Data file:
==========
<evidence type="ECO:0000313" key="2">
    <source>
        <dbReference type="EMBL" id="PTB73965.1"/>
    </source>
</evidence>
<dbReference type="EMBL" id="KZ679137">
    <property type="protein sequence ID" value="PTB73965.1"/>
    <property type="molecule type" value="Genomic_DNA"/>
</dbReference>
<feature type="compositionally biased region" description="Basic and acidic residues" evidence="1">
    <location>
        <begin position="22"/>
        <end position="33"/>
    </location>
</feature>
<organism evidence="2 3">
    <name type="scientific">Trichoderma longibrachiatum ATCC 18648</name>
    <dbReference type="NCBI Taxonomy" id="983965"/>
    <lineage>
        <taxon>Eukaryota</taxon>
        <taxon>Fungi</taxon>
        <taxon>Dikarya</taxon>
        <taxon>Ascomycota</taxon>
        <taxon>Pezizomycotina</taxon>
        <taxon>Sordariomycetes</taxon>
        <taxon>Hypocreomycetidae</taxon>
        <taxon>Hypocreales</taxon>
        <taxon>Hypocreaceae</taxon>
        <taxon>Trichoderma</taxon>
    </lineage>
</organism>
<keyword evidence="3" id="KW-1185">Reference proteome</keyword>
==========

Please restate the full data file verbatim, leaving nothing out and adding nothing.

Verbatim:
<evidence type="ECO:0000313" key="2">
    <source>
        <dbReference type="EMBL" id="PTB73965.1"/>
    </source>
</evidence>
<dbReference type="EMBL" id="KZ679137">
    <property type="protein sequence ID" value="PTB73965.1"/>
    <property type="molecule type" value="Genomic_DNA"/>
</dbReference>
<feature type="compositionally biased region" description="Basic and acidic residues" evidence="1">
    <location>
        <begin position="22"/>
        <end position="33"/>
    </location>
</feature>
<organism evidence="2 3">
    <name type="scientific">Trichoderma longibrachiatum ATCC 18648</name>
    <dbReference type="NCBI Taxonomy" id="983965"/>
    <lineage>
        <taxon>Eukaryota</taxon>
        <taxon>Fungi</taxon>
        <taxon>Dikarya</taxon>
        <taxon>Ascomycota</taxon>
        <taxon>Pezizomycotina</taxon>
        <taxon>Sordariomycetes</taxon>
        <taxon>Hypocreomycetidae</taxon>
        <taxon>Hypocreales</taxon>
        <taxon>Hypocreaceae</taxon>
        <taxon>Trichoderma</taxon>
    </lineage>
</organism>
<keyword evidence="3" id="KW-1185">Reference proteome</keyword>